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YAMADA Kousaku – 山田耕筰

yamada kousaku portalait Composer
広告

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YAMADA Kousaku (1886–1965) was a composer and conductor who left a significant mark on the history of modern Japanese music.

Life and Career

YAMADA Kousaku was born on June 9, 1886, in Tokyo. He lost his parents in his childhood and was raised by his sister and her British missionary husband. This environment is believed to have influenced his later musical activities.

In 1904, he entered the Tokyo Music School (now the Tokyo University of the Arts, Faculty of Music) and graduated from the Vocal Department in 1908. He then studied composition at the Berlin University of the Arts for four years from 1910, supported by the businessman Iwasaki Koyata.

After returning to Japan in 1915, YAMADA founded the Tokyo Philharmonic Orchestra, Japan’s first symphony orchestra, becoming a pioneer of the symphonic movement in Japan. He also established the Japan Opera Association in 1920 and the Japan Symphony Society in 1925, contributing significantly to the spread of Western music in Japan.

Works and Achievements

YAMADA’s works span a wide range of genres, including opera, orchestral music, songs, children’s songs, and film music. He particularly focused on composing songs and children’s songs that utilized the characteristics of the Japanese language, leaving many famous pieces.

Some of his representative works include:

“Karatachi no Hana” (Lyrics by KITAHARA Hakushuu)
Kono Michi” (Lyrics by KITAHARA Hakushuu)
“Machiboke” (Lyrics by KITAHARA Hakushuu)
Aka tombo” (Lyrics by MIKI Rofuu)
Sunayama” (Lyrics by KITAHARA Hakushuu)
Pechka” (Lyrics by KITAHARA Hakushuu)

These works are designed to be sung beautifully and naturally, making use of the accents of the Japanese language.

Additionally, YAMADA composed large-scale works using Western musical techniques, such as Japan’s first symphony “Kachidoki to Heiwa” (Victory and Peace).

Music Education and Literary Activities

YAMADA was not only a composer and conductor but also a dedicated music educator, leaving numerous writings. He greatly influenced Japanese music education from the Taisho to the early Showa periods.

Interestingly, he also wrote a book on astrology called “The Mystery of Birth Months,” published in 1925. This book, which describes personalities and fortunes based on birth months in an easy-to-understand manner, is still read today.

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International Activities and Recognition

YAMADA was active internationally as well as domestically. During his year-and-a-half stay in the United States starting in 1916, he performed his orchestral works at Carnegie Hall, making his mark on the international stage.

His achievements were highly regarded both at home and abroad. In 1936, he received the Legion of Honour from the French government, and in 1937, he was awarded the Merit Award by the Japanese-German Cultural Association. He also received the Asahi Culture Prize in 1941 and the NHK Broadcasting Culture Award in 1950, and was recognized as a Person of Cultural Merit.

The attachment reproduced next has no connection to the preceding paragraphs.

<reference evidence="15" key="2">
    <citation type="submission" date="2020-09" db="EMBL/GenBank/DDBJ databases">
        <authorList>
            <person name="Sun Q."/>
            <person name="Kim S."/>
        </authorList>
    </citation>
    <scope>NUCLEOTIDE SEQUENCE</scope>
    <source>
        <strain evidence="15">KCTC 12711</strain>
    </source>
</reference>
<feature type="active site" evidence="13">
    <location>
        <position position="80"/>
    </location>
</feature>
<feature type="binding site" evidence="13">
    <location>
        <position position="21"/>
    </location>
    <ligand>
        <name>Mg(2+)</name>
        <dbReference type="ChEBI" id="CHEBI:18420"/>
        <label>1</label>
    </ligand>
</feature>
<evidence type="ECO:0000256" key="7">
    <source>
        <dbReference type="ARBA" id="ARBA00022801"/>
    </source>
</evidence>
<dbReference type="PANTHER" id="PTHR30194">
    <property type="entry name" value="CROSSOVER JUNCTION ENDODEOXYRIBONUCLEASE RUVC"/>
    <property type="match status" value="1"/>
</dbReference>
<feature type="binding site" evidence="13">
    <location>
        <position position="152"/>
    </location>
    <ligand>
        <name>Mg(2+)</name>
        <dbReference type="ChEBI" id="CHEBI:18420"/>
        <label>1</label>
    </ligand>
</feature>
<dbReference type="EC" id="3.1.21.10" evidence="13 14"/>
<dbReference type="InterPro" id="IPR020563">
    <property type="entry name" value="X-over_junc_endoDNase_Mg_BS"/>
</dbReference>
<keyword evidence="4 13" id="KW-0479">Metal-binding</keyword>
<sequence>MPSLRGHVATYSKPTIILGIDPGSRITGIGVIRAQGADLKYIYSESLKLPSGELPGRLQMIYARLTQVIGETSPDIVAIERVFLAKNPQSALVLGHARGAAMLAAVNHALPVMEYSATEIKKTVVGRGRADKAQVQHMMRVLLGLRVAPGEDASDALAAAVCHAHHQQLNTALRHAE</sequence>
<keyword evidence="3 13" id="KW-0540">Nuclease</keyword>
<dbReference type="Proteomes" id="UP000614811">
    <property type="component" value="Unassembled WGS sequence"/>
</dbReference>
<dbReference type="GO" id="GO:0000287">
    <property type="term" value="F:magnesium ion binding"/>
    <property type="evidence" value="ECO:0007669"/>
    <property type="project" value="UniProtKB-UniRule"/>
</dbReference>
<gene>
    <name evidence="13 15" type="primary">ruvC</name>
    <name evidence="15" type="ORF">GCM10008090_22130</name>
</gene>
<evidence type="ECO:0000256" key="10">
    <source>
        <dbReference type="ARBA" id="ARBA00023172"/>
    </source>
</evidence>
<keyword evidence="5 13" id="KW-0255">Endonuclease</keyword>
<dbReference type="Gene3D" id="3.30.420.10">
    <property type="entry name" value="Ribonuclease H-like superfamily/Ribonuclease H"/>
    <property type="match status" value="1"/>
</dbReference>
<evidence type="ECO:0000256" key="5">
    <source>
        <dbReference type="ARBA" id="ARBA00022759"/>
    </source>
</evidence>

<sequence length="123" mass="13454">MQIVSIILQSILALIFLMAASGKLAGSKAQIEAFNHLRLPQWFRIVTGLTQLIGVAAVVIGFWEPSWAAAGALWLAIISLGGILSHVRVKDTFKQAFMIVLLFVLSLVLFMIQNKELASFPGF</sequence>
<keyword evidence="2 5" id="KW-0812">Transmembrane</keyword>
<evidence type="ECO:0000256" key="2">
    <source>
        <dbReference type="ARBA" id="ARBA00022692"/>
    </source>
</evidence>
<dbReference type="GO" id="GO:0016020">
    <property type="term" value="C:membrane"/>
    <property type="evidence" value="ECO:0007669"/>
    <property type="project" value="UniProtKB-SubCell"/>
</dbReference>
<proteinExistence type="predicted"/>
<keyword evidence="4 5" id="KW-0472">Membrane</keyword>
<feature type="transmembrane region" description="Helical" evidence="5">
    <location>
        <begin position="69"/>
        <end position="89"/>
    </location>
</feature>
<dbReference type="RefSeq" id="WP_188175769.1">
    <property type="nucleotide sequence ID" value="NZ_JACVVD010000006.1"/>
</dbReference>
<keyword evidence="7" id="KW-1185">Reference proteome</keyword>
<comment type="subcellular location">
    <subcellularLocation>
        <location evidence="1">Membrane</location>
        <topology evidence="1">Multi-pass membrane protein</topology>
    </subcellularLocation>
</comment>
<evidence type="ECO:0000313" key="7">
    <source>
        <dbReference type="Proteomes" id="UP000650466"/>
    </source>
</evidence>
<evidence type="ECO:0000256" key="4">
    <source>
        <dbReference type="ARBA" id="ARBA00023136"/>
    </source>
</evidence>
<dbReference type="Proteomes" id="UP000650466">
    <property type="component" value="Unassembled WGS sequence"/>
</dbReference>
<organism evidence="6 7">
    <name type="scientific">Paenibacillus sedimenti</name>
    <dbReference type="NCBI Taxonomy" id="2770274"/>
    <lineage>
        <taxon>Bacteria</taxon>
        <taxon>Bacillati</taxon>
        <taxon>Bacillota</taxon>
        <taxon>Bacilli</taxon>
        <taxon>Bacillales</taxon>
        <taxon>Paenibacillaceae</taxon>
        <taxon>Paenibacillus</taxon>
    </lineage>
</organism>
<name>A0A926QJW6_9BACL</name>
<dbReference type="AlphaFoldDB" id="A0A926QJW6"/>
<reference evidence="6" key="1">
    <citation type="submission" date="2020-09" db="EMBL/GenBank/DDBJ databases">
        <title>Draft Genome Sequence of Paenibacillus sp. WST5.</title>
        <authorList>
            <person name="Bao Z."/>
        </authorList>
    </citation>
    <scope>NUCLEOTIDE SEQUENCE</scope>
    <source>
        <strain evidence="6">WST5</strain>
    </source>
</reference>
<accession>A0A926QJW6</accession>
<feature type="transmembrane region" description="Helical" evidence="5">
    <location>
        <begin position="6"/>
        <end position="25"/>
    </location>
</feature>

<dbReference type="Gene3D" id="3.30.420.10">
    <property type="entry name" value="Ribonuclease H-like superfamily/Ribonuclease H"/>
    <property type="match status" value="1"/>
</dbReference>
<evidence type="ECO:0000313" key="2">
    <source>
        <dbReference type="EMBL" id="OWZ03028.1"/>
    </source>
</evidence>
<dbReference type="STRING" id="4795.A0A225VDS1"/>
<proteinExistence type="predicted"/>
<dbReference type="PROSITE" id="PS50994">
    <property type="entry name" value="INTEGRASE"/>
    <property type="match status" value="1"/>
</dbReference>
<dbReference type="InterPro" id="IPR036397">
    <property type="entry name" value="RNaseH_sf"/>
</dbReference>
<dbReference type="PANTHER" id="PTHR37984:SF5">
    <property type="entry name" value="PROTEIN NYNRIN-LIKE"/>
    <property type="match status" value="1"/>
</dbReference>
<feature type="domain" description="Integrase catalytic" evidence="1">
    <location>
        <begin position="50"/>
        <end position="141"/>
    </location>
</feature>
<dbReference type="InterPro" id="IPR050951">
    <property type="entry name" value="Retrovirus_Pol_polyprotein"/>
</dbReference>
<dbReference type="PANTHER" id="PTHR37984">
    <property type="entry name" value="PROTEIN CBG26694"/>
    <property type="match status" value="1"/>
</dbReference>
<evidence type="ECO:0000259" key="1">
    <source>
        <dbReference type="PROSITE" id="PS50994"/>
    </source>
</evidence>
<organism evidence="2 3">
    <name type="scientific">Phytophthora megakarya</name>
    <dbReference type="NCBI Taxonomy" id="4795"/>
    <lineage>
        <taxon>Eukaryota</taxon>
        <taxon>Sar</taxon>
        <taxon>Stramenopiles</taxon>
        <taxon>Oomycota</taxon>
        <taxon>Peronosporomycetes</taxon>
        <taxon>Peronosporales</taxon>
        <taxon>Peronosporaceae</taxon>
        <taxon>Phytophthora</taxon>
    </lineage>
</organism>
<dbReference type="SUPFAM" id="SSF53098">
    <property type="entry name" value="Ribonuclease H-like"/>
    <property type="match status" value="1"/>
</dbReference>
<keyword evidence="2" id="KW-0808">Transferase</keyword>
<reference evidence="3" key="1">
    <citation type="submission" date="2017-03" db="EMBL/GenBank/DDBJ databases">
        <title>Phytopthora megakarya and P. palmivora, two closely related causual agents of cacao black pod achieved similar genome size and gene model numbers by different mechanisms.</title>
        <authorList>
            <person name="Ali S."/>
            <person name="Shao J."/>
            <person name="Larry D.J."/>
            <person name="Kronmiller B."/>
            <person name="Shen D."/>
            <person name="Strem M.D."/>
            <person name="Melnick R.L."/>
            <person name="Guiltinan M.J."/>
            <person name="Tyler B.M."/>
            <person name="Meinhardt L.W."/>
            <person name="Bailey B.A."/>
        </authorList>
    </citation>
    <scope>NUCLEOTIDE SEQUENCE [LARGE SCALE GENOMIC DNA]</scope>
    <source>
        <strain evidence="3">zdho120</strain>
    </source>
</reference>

Wartime Activities and Evaluation

During the war, YAMADA composed many works in line with national policy. After the outbreak of the Sino-Japanese War in 1937, he composed pieces such as the “Patriotic March” and “Song of the Greater East Asia War,” aimed at boosting morale. In 1940, he composed the “Song of Nation Building” to celebrate the 2600th anniversary of Japan’s founding, actively participating in national events.

These activities have been criticized postwar, and YAMADA’s wartime responsibility is still questioned.

However, there are various perspectives on YAMADA’s wartime activities. Some argue that he could not entirely avoid the demands of the times, while others point out that he continued to create purely artistic works even during the war.

Thus, YAMADA Kousaku’s wartime activities and their evaluation are still subjects of ongoing debate, and his contributions as a musician are assessed in a complex manner.

Later Years and Legacy

In his later years, YAMADA suffered a stroke that left him paralyzed on the left side, but he continued his conducting activities. He passed away on December 29, 1965, at the age of 79 in Tokyo.

YAMADA’s works and achievements continue to have a significant impact on the Japanese music world. His compositions for children’s songs and songs are still widely loved and are included in school education.

In 2001, Iwanami Shoten published the “Collected Works of YAMADA Kousaku” in three volumes, providing a comprehensive view of his thoughts and activities.

YAMADA Kousaku, who pursued a unique musical expression that incorporated Western techniques while utilizing the characteristics of the Japanese language, laid the foundation for modern Japanese music. His influence continues to be deeply felt in contemporary Japanese music.

Although YAMADA left behind a vast body of work in Japanese music, no memorial has yet been built, perhaps because of the aforementioned question of war responsibility.

▼Cemetery of YAMADA Kosaku

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